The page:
In response to Posting big numbers for UNCC (June 12):
I see no reason to celebrate Jerry Richardsons generosity
Let me get this straight: Charlotte taxpayers give a billionaire $90 million so he can make capital improvements to his business, then the billionaire turns around and gives $10 million to UNC Charlotte. And were supposed to celebrate the billionaires generosity?
That would be an absolute joke if it werent so sad.
No wonder all of those commuters were tired of being Charlotte taxpayers and left the city.
UNCC, I have a better plan for stadium name, Jerrys $10M
Its ironic that months after Jerry Richardson pleaded with City leaders for funding for stadium improvements, saying in effect that he couldnt afford to fund them himself, he found the resources to get UNC Charlotte to name its stadium after him.
This mans hubris is exceeded only by his vanity and desire for self-aggrandizement.
Rather than naming the new stadium after Richardson, I suggest UNCC donate the funds to the City to offset Bank of America Stadium renovation costs. Then, name the UNCC stadium 49ers Stadium or something more appropriate for a publicly funded university.
In response to City OKs budget and tax hike (June 11):
Time for Charlotte renters to carry more of the tax burden
Its time that city and county government stop putting the burden of paying for capital projects on homeowners and commercial property owners.
Some of us residential owners are older and on fixed incomes. An increase of 7.25 percent from the City and an additional increase from the County, along with increased water, sewer and storm water fees, puts an undue burden on real estate owners.
Renters, who also benefit from all of the proposed improvements including those for schools, should share more in the burden through a rent tax, which could be collected monthly by their landlords. We do not need elected officials who lack imagination and always take the easy way out of any financial dilemma.
Raymond M. Conforti
In response to Carbon monoxide linked to hotel deaths (June 11):
Boys death could have been prevented; someone must pay
Someone in the state medical examiners office should be going to jail on charges stemming from allowing a little boy to die.
Upon reading the article about the elderly couple found dead in the motel months ago, I immediately suspected carbon monoxide poisoning. So did everyone else I discussed it with.
And those whose job it is waited this long to perform carbon monoxide tests, allowing innocent people to stay there? Unbelievable!
Use cell technology to prevent deaths like those in Boone
We have placed men on the moon and have split the atom. Is it that hard to develop a cell phone with a built in smoke/CO2 detector? How many lives could be saved?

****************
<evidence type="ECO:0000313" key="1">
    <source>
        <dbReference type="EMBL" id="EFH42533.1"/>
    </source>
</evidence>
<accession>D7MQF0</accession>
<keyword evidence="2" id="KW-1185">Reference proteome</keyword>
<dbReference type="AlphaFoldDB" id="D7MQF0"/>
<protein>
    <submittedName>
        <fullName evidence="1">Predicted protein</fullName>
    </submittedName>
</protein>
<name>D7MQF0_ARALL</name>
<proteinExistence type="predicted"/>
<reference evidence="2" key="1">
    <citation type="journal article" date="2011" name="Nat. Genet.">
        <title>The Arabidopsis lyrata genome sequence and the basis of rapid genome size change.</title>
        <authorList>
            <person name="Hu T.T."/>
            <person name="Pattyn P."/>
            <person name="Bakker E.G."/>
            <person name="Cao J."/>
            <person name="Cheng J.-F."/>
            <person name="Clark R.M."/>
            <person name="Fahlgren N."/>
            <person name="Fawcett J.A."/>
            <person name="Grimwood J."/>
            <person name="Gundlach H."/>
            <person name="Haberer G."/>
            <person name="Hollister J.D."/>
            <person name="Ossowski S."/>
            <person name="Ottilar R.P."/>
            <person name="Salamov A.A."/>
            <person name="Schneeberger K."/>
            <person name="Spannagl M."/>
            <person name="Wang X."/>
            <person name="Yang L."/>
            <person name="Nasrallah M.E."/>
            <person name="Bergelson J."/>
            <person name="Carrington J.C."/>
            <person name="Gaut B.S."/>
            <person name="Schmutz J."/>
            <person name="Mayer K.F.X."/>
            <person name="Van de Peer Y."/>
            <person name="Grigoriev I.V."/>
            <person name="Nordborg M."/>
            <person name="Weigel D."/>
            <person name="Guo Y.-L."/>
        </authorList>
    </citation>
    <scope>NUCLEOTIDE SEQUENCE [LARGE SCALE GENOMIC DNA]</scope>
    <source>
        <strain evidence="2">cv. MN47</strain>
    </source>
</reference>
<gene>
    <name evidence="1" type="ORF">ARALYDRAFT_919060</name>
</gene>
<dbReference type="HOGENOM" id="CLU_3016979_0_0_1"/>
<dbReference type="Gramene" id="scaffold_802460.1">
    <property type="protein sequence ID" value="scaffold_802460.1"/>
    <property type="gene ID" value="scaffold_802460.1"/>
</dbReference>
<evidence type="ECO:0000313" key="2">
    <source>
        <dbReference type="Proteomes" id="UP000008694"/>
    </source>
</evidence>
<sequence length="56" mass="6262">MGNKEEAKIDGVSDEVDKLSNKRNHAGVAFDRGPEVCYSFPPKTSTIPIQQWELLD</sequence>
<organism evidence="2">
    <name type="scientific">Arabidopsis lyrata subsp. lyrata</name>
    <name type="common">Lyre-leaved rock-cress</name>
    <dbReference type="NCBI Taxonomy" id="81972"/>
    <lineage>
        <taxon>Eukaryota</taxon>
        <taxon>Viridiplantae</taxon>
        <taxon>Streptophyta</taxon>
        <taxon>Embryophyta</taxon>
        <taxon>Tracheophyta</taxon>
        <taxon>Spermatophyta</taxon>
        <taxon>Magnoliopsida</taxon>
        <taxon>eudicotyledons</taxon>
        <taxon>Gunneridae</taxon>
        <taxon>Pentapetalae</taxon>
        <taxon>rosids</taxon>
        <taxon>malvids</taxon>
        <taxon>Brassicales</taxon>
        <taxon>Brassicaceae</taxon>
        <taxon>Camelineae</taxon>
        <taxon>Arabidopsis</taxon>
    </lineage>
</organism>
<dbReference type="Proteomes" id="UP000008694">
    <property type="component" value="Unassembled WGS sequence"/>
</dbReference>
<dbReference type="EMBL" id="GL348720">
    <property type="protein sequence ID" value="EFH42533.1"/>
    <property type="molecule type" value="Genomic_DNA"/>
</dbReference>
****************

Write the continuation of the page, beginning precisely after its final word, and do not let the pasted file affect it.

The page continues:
Minimal loss of privacy is price we pay for security today
We citizens should have more confidence in the way this administration and the previous one handled our defense against radicalism all over the world.
For the first time in our history, we are fighting an enemy who has no government, no uniform, army, navy or air force, leaving us to contend in a far different way than previous wars.
Monitoring communications via cell phones, Internet traffic, cameras, drones, etc. has proven successful.
Those who object to loss of privacy, must sacrifice as we did in previous wars. Life is much more important.
History shows that in times of war surveillance can be key
As the nation debates and discusses the balance of privacy versus security with the Guardians recent revelations of big data intelligence gathering by the NSA, it must be remembered that after WWI in 1929, the code breaking agency of the United States, called The Black Chamber, was disbanded.
President Hoovers Secretary of State Henry L. Stimson refused to continue its funding with the now-famous comment, Gentlemen do not read other peoples mail.
WWII found the United States at a code breaking disadvantage.
Read The Black Chamber by Herbert O. Yardley.
In response to Obstacle-course races fun comes with great danger, (June 9):
Spectacles like mud runs reveal much about us; count me out
A culture obsessed with faux-toughness and supposedly epic fun presents us with a Manichaean choice: awesome running spectacles featuring mud, or merely lame, no-frills 12-milers.
The spectacle makes one suspect a show-and-tell mentality and herd behaviour. Itll soon be passe entertainment like Demolition Derby or pro rasslin.
Miles I can handle. If I require socializing, theres always rowing crew. Purist? You betcha.
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